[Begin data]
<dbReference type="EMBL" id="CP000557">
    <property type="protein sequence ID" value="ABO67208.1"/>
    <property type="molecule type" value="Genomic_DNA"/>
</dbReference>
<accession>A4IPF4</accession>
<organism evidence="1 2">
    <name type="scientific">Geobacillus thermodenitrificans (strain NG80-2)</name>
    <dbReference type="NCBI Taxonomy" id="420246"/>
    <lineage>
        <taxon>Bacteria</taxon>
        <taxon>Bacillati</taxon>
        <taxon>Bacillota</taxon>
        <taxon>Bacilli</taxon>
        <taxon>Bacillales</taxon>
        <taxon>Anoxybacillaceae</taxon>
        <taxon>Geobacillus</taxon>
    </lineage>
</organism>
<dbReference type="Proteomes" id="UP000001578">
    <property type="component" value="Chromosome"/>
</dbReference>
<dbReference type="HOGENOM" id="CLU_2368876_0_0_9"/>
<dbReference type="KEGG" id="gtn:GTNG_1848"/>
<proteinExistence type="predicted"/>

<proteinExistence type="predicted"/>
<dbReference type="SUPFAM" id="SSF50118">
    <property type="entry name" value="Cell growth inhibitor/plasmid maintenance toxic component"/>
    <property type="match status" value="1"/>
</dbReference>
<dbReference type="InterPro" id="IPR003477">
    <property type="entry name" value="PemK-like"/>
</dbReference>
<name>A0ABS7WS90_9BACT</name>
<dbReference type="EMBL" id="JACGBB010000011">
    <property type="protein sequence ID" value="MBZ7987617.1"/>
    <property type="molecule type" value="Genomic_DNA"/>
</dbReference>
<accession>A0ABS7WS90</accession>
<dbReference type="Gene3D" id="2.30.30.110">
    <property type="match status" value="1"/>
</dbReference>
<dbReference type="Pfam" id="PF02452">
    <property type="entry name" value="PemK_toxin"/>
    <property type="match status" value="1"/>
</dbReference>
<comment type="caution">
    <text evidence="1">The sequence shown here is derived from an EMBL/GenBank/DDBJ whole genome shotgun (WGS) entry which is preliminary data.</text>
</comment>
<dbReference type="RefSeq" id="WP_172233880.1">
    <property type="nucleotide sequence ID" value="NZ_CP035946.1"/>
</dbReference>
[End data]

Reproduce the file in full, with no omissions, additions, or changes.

<dbReference type="EMBL" id="CP000557">
    <property type="protein sequence ID" value="ABO67208.1"/>
    <property type="molecule type" value="Genomic_DNA"/>
</dbReference>
<accession>A4IPF4</accession>
<organism evidence="1 2">
    <name type="scientific">Geobacillus thermodenitrificans (strain NG80-2)</name>
    <dbReference type="NCBI Taxonomy" id="420246"/>
    <lineage>
        <taxon>Bacteria</taxon>
        <taxon>Bacillati</taxon>
        <taxon>Bacillota</taxon>
        <taxon>Bacilli</taxon>
        <taxon>Bacillales</taxon>
        <taxon>Anoxybacillaceae</taxon>
        <taxon>Geobacillus</taxon>
    </lineage>
</organism>
<dbReference type="Proteomes" id="UP000001578">
    <property type="component" value="Chromosome"/>
</dbReference>
<dbReference type="HOGENOM" id="CLU_2368876_0_0_9"/>
<dbReference type="KEGG" id="gtn:GTNG_1848"/>
<proteinExistence type="predicted"/>

<proteinExistence type="predicted"/>
<dbReference type="SUPFAM" id="SSF50118">
    <property type="entry name" value="Cell growth inhibitor/plasmid maintenance toxic component"/>
    <property type="match status" value="1"/>
</dbReference>
<dbReference type="InterPro" id="IPR003477">
    <property type="entry name" value="PemK-like"/>
</dbReference>
<name>A0ABS7WS90_9BACT</name>
<dbReference type="EMBL" id="JACGBB010000011">
    <property type="protein sequence ID" value="MBZ7987617.1"/>
    <property type="molecule type" value="Genomic_DNA"/>
</dbReference>
<accession>A0ABS7WS90</accession>
<dbReference type="Gene3D" id="2.30.30.110">
    <property type="match status" value="1"/>
</dbReference>
<dbReference type="Pfam" id="PF02452">
    <property type="entry name" value="PemK_toxin"/>
    <property type="match status" value="1"/>
</dbReference>
<comment type="caution">
    <text evidence="1">The sequence shown here is derived from an EMBL/GenBank/DDBJ whole genome shotgun (WGS) entry which is preliminary data.</text>
</comment>
<dbReference type="RefSeq" id="WP_172233880.1">
    <property type="nucleotide sequence ID" value="NZ_CP035946.1"/>
</dbReference>